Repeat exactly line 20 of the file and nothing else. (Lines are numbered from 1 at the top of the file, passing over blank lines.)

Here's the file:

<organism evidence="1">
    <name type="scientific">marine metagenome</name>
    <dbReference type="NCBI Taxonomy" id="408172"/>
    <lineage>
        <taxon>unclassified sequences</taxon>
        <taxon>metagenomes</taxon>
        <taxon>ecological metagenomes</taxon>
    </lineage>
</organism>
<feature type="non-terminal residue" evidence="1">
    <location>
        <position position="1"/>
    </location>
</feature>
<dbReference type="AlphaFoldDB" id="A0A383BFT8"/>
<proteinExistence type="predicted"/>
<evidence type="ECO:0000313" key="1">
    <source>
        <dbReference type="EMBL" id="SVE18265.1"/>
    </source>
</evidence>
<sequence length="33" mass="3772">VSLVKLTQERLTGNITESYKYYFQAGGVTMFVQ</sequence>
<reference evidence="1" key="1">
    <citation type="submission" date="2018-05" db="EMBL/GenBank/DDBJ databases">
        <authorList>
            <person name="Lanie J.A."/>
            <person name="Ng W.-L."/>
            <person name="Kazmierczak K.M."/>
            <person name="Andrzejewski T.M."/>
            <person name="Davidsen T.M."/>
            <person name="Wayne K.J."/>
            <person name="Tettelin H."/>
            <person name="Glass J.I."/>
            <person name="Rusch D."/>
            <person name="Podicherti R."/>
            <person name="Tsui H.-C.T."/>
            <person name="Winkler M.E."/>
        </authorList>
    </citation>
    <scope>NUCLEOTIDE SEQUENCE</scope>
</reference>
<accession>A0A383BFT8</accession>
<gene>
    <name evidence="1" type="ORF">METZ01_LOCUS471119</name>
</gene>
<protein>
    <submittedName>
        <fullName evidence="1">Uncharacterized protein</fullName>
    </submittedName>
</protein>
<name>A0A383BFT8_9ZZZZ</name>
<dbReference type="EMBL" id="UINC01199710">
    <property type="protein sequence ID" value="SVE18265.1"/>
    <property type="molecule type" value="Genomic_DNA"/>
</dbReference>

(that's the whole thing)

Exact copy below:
    </source>